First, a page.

Do technology companies possess a sustainable competitive advantage? Warren Buffett doesn’t think so, primarily because of the heavy R&D budgets that weigh down profits and require them to remain competitive. But with the right synergies, tech firms definitely can achieve massive gains.
A Capital Intensive Business
According to a Booz & Company report, six of the top 10 most innovative companies in the world operate in the technology sector. Among them is Intel Corporation (NASDAQ:INTC), which spent $10.1 billion on R&D in 2012. Such large costs likely will not dwindle anytime soon.
According to Intel’s CTO Justin Rattner, “…fifty cents of every dollar goes into exploratory stuff and the other fifty cents of every dollar goes into tech that serves the business unit that makes the money.” For a firm that generates 60% of its revenue from the declining PC industry, this formula is perplexing.
Just what does Rattner have in mind? The future.
During the first quarter, Intel Corporation (NASDAQ:INTC) generated $4.3 billion in cash, paid $1.1 billion in dividends, and repurchased stock valued at $533 million. These are all phenomenal indicators that Intel is healthy — especially the cash generated.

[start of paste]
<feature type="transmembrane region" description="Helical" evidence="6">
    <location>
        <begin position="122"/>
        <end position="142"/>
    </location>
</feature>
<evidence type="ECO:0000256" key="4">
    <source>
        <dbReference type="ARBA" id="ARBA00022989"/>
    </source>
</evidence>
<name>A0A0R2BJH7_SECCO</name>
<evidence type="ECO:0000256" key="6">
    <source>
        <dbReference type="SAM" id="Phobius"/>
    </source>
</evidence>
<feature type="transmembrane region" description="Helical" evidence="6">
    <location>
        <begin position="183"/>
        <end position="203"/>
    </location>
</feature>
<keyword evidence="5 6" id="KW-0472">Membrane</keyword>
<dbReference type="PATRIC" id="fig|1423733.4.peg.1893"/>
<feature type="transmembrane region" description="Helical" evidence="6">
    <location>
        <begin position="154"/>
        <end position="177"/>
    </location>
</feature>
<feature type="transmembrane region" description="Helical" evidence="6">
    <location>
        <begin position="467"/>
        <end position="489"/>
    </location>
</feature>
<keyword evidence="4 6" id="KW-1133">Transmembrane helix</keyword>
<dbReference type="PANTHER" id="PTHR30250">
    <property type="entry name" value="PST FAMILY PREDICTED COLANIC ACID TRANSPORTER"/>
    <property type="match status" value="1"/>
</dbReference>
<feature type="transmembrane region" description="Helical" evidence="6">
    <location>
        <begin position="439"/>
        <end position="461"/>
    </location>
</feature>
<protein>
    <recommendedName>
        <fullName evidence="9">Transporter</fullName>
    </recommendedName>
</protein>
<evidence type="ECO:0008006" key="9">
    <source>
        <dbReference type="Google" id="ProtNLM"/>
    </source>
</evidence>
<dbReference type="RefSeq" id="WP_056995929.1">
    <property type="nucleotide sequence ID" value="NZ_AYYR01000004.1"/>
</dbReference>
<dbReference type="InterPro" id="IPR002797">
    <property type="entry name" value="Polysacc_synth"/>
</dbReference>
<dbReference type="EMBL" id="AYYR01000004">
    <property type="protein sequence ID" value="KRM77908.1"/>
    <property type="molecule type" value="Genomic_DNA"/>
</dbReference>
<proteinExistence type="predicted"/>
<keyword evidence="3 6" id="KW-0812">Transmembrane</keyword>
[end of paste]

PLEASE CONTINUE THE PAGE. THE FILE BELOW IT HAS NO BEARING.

If Intel wants to stay on top of its game, though, it must accomplish three objectives:
1. Expand into the mobile market by partnering with firms that can utilize its technology and products
2. Diversify income streams by decrease its 60% dependence on revenue from the PC market
3. Monetize R&D initiatives by bringing ideas to market
How Google Inc (NASDAQ:GOOG) could wreck Intel
Research and development giant Google Inc (NASDAQ:GOOG) poses a large threat to Intel Corporation (NASDAQ:INTC) on two fronts. First, Google is entrenched in markets Intel desires to enter, notably the mobile industry. Second, some of Google’s groundbreaking products, like Google Glass, utilize products from ARM Holdings plc (ADR) (NASDAQ:ARMH), Intel’s direct competitor. If Google is continually pleased with ARM’s technology, the partnership between the firms could quickly become a piercing thorn in Intel’s side.
While Google Glass was under development, Intel Corporation (NASDAQ:INTC) endured an identity crises. During this time, Intel’s management decided to transition from designing chips, processors, and technology for the PC market to offering products and services applicable to the mobile industry. All the while, ARM continued to focus on its niche market — designing technology for electronics and technology companies.
Seemingly at Intel’s expense, ARM grew rapidly.
Then everything changed. Intel had enough.